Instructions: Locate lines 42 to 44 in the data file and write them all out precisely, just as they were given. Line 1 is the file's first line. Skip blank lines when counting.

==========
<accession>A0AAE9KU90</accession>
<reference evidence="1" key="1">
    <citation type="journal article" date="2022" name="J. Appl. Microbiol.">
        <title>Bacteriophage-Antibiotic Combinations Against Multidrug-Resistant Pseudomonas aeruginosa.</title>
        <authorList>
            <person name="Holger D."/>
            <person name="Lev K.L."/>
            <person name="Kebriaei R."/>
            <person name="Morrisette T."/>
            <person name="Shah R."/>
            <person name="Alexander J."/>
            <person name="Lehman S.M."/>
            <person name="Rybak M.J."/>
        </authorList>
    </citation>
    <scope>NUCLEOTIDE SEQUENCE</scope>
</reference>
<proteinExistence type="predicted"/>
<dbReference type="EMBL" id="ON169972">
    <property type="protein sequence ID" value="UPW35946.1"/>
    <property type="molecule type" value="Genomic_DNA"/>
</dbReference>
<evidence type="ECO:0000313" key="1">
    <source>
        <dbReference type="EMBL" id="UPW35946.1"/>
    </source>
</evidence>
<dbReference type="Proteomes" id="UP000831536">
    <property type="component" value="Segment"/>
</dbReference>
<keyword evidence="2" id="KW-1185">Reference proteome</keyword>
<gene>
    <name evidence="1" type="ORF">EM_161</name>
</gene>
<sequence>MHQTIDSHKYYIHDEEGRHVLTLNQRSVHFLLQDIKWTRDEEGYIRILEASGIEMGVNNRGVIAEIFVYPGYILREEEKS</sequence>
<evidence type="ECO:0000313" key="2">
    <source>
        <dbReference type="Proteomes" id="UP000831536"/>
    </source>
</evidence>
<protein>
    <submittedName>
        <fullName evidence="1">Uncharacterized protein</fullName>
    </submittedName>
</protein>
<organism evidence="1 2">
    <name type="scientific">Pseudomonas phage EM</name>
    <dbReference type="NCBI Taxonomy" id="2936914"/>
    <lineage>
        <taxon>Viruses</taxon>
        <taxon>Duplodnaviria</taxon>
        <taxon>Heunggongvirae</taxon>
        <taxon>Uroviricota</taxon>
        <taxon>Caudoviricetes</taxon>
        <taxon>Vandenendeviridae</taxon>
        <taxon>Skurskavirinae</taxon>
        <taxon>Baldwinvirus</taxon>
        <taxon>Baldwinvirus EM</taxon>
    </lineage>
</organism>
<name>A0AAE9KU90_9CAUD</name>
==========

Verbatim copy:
    <submittedName>
        <fullName evidence="1">Uncharacterized protein</fullName>
    </submittedName>